Small business construction companies often have to walk a tightrope between asking for too little and too much in order to win lucrative construction bids. Cost estimates must be accurate and include all necessary material and expenses, but they can’t have too much extra padding built into it either since it could cause the bid to be too expensive.
There are a number of lessons that seasoned small business construction companies have learned over the years that help them win profitable work.
For instance, don’t scrimp on the equipment necessary to estimate costs and produce proposals. “When you buy a $30-software program for estimating costs, you get junk. After throwing out the cheap software, we learned our lesson and spent $2,000 on a high-end estimating [software] program that paid for itself in one month,” says James “Hoss” Boyd, owner of Premier CIRE Systems. “We bought a high-performance computer and the largest display monitor we could afford. Displaying blue prints on a 15-inch screen just doesn’t work,” he said.
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Still, buying expensive equipment and software isn’t for everyone. Connie Kaufman, vice president of Kaufman Home Improvements, Inc., still does field estimating by hand, but uses Microsoft Excel and Word to itemize the proposal and make it look professional. Since Kaufman’s carpentry work is high-quality, low-volume work, they have not found it cost effective to buy computerized estimating software.
Never underestimating the power of accuracy and a second set of eyes, however, is one piece of advice Kaufman recommends for every business. “When estimating costs of material and labor, accuracy is critical. Double and even triple check your estimates and have them reviewed by another person in your company before submitting them.”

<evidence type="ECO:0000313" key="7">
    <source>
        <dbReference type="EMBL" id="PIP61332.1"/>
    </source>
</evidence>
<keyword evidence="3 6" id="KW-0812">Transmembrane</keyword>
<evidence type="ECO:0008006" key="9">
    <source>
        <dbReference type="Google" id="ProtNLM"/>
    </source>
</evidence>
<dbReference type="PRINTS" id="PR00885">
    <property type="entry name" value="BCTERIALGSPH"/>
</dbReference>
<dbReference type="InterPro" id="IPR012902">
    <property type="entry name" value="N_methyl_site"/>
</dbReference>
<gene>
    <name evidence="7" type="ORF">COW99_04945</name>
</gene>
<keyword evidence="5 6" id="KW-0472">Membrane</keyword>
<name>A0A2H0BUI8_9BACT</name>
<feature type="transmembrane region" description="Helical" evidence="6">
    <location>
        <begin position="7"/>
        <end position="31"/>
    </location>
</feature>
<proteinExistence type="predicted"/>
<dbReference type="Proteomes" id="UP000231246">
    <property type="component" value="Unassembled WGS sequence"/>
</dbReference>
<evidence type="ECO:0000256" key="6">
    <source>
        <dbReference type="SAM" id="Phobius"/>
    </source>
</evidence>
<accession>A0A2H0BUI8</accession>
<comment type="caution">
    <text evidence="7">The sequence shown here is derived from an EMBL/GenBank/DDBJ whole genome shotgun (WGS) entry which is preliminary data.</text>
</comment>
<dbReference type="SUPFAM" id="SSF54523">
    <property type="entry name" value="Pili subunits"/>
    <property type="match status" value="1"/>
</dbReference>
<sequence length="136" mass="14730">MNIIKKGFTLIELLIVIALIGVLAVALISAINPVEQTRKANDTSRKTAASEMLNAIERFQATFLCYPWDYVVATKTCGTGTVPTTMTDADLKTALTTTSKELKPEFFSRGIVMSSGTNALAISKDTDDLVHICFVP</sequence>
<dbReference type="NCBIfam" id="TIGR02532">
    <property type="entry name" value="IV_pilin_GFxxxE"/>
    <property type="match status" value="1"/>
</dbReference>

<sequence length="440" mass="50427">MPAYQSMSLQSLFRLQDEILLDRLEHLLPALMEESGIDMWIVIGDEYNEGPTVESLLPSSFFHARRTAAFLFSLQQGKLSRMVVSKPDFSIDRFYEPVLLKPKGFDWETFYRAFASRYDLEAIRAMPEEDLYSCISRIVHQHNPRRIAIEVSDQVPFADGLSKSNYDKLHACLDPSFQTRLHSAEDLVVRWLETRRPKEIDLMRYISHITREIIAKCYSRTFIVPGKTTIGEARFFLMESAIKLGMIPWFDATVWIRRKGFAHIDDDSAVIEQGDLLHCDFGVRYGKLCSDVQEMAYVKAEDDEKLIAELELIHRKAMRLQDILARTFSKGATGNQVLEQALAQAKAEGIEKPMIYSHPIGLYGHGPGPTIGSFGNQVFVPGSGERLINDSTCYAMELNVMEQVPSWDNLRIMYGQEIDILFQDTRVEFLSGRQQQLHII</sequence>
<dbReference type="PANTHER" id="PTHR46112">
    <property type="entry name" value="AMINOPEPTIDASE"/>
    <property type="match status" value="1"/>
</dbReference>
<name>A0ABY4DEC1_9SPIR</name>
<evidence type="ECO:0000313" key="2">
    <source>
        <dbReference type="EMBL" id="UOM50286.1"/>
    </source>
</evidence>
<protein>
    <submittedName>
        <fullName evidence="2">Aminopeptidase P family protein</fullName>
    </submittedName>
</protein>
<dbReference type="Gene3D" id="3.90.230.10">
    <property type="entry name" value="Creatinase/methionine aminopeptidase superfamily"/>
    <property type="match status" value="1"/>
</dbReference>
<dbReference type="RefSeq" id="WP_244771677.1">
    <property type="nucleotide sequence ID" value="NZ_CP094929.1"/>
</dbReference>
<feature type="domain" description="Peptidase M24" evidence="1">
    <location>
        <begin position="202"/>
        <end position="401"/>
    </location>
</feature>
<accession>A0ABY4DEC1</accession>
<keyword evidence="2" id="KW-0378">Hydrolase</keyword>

Kaufman Home Improvements, based in
Boyd says he too looses a little business to companies that are not as professional as his. The way he deals with this unfortunate reality is to bid for larger jobs with larger companies that require proof of all his necessary insurance coverage and licenses. Since Premier CIRE Systems is a designated Service-Disabled Veteran-Owned Small Business, Boyd can bid on
Other tips provided by Kaufman and Boyd include:
Understand that you can’t win all work. If you are winning every bid you are submitting, your price is probably too low.
Realize that reputation is the most important asset your business has. Protect it by not taking on so much business that you can’t do the best possible job every time.
Do some due diligence on your customer’s credit, especially when you are doing commercial work. There are commercial general contractors doing business that may be financially shaky, and when they don’t pay, it can become a big headache to collect.
By following one or more of these tips, small construction companies should be able to maximize profits, minimize risks and win more bids.
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